ER doctor testifies in Douglas Kennedy trial

Douglas Kennedy is accused of twisting one nurse's arm and kicking another in January.

Story highlights

  • Timothy Haydock said a nurse was trying to "exercise unnecessary control"
  • Timothy Haydock is an emergency room physician and Kennedy family friend
  • His testimony is expected to wrap up by 5 p.m. Thursday
Timothy Haydock, an emergency room physician and Kennedy family friend, took the stand Thursday in the trial of the son of the late Robert F. Kennedy.
Douglas Kennedy is accused of twisting one nurse's arm and kicking another in January as he tried to leave the maternity ward of a suburban New York hospital with his newborn son.
Haydock, who was with Kennedy at the time of the incident, previously asserted that the "nurses were the only aggressors" and is considered a key witness for the defense.
His testimony largely fit the defense's narrative that Kennedy's actions, captured on hospital surveillance video, were the result of an overly aggressive hospital staff and the product of a father's instincts to protect his child.
He said one of the nurses had been trying to "exercise unnecessary control over the behavior of the father and son," and lunged at the pair.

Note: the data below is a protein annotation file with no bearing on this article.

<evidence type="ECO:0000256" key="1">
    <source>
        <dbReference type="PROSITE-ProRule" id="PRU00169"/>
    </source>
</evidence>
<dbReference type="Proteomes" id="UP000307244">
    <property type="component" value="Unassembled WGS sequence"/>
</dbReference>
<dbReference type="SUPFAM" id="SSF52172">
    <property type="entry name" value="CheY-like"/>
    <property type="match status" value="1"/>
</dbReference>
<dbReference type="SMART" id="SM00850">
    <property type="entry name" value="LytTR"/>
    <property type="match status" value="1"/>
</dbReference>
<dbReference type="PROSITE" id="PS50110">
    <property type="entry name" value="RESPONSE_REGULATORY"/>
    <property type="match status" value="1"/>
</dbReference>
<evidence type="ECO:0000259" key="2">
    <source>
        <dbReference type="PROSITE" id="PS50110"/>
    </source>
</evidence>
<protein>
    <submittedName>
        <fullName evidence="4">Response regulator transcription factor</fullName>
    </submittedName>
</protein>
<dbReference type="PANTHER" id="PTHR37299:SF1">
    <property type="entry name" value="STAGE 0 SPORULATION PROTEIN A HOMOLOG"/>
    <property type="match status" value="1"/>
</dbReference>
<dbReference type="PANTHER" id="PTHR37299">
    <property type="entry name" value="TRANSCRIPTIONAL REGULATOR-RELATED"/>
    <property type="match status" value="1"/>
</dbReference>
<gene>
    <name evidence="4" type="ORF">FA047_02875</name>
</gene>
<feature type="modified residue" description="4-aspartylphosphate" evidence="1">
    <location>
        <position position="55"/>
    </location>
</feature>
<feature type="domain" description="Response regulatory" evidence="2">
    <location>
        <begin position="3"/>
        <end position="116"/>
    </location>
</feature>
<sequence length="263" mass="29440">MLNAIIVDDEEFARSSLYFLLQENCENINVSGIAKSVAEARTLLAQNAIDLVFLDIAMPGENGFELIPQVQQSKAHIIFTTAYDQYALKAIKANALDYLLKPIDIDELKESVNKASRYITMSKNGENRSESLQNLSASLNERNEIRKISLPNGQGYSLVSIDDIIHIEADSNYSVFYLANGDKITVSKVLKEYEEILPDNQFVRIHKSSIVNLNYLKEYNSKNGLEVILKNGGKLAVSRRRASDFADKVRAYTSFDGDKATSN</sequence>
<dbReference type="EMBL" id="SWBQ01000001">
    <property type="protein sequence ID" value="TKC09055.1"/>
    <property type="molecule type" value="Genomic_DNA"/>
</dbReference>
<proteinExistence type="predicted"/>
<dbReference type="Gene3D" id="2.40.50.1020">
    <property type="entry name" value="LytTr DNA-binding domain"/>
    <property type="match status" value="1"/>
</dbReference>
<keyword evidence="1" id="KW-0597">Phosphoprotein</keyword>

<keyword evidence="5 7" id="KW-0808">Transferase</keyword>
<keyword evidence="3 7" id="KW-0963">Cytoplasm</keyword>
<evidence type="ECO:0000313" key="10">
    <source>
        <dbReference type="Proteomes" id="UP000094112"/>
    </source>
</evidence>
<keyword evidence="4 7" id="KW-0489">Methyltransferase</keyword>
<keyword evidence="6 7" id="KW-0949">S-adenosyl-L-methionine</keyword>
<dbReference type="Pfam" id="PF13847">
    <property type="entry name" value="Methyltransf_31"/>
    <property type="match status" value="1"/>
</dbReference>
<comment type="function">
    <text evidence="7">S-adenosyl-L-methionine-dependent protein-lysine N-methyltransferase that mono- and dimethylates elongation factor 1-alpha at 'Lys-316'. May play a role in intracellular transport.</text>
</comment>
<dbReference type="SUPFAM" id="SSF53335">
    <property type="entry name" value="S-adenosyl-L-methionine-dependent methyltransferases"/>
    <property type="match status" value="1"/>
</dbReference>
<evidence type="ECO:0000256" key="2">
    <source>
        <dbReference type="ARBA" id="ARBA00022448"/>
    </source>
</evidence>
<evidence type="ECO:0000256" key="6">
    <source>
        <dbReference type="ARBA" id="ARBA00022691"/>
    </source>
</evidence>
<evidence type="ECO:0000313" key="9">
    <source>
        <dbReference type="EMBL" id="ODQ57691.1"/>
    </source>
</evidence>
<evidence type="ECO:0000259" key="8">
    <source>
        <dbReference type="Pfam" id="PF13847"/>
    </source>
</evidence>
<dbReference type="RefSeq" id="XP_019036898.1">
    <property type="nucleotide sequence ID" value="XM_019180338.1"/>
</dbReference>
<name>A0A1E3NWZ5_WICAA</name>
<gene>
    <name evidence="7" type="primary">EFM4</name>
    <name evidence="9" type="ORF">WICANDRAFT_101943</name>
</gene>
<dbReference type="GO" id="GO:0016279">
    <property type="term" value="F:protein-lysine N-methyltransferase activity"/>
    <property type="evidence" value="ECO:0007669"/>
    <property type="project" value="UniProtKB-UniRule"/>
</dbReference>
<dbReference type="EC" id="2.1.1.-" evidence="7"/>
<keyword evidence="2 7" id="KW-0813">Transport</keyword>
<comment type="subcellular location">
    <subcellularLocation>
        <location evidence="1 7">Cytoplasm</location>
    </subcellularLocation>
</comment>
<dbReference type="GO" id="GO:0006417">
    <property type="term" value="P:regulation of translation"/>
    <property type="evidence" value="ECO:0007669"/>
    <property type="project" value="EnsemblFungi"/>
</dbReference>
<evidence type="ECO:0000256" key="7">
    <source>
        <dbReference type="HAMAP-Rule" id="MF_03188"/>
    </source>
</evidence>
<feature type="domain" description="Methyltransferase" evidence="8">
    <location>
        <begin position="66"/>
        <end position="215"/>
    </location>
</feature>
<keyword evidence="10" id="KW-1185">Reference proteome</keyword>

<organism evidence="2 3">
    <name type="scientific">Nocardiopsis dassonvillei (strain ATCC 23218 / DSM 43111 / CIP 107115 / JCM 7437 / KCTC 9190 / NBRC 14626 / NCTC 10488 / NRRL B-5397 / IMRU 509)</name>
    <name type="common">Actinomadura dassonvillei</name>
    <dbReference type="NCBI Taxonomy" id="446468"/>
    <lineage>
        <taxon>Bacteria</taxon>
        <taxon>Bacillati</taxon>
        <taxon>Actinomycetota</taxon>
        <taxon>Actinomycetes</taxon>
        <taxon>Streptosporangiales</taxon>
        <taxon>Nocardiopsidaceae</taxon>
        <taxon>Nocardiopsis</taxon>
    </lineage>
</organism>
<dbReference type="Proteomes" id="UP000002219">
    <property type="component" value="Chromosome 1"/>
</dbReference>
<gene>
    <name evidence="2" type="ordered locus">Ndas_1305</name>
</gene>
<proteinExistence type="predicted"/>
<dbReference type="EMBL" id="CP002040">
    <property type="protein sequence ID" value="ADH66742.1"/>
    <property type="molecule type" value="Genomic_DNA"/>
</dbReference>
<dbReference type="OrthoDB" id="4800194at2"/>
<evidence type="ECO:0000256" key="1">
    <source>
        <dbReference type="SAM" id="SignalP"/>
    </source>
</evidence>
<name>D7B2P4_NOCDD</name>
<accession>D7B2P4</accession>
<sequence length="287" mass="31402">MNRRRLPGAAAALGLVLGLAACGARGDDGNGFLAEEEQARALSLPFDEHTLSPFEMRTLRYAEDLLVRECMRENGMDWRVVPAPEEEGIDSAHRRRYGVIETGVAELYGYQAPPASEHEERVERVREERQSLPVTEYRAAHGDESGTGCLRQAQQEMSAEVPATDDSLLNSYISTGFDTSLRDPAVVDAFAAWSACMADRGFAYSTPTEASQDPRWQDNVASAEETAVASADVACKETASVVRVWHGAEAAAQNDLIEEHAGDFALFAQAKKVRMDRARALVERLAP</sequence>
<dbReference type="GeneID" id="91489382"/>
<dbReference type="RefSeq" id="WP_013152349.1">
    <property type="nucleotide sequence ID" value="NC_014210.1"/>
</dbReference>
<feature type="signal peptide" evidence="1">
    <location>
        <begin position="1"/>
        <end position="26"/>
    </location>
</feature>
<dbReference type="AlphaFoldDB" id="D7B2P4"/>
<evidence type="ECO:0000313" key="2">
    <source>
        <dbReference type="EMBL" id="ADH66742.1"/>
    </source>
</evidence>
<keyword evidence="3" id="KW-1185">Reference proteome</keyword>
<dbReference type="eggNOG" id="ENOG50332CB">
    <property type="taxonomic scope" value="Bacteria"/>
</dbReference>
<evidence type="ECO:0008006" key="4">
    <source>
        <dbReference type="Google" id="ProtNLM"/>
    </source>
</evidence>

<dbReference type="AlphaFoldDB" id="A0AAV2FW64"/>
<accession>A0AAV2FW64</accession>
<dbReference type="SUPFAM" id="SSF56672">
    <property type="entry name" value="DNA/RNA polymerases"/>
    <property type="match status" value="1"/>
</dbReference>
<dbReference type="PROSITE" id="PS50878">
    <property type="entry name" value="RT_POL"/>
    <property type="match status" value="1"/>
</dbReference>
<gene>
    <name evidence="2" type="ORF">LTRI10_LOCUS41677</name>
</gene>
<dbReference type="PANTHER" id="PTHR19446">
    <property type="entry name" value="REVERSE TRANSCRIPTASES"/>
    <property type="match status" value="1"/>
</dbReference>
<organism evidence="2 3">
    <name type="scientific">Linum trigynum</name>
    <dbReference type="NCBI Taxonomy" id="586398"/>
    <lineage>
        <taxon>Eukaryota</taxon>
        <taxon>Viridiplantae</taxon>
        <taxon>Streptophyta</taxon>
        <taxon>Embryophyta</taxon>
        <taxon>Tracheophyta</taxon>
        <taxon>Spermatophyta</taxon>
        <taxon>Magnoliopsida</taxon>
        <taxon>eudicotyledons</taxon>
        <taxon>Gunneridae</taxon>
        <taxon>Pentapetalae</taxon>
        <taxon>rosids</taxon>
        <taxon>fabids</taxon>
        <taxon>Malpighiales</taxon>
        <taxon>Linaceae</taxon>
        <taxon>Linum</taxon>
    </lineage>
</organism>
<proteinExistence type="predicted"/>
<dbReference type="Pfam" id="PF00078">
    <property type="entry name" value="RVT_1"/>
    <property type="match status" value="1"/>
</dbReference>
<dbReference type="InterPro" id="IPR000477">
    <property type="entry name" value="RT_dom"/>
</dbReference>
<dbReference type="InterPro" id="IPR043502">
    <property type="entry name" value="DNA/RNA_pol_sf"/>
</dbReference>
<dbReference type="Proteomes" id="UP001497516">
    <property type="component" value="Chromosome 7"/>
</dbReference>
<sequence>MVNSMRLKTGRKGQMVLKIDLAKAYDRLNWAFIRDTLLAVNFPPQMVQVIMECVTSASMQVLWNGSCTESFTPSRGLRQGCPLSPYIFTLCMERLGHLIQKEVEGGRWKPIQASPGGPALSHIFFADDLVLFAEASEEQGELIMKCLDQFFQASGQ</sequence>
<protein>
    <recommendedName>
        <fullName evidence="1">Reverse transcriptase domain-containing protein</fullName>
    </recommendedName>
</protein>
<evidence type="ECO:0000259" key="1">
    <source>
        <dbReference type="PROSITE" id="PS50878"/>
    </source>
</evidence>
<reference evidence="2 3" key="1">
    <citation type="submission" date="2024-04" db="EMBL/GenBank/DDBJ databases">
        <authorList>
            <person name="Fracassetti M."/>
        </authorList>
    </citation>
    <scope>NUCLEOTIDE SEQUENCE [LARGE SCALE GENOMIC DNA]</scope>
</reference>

Judge John Donahue -- not a jury -- is hearing the case involving misdemeanor charges of harassment and child endangerment.
Kicking off the trial, the two sides outlined significantly divergent scenarios of what happened at Northern Westchester Hospital.
One of the nurses, Anna Lane, testified Monday that she'd initially reached in to hold open an elevator door to prevent Kennedy from leaving that way. When he headed toward a stairway door, she ran to it and put her hand on the doorknob.
"I had my hand behind my back and he grabbed my left hand -- which was on the doorknob -- and twisted my arm," said Lane.
Kennedy raised his foot and kicked another nurse, Cari Luciano, who'd come to help before entering the stairway, Lane added. But he only got down as far as the next landing, where he was met by security.
The defense team was tough on the nurse. Suggesting she had an ulterior motive given Kennedy's high profile, lawyer Robert Gottlieb questioned a tearful Lane why, if recounting her story was so emotionally difficult, she had recounted her version of what happened so soon after the incident on NBC's "Today Show."
After Kennedy was arraigned in February, his attorney released a statement stating that nurses initially agreed to let him take the baby outside and demanding "appropriate disciplinary action" be taken against Lane and Luciano.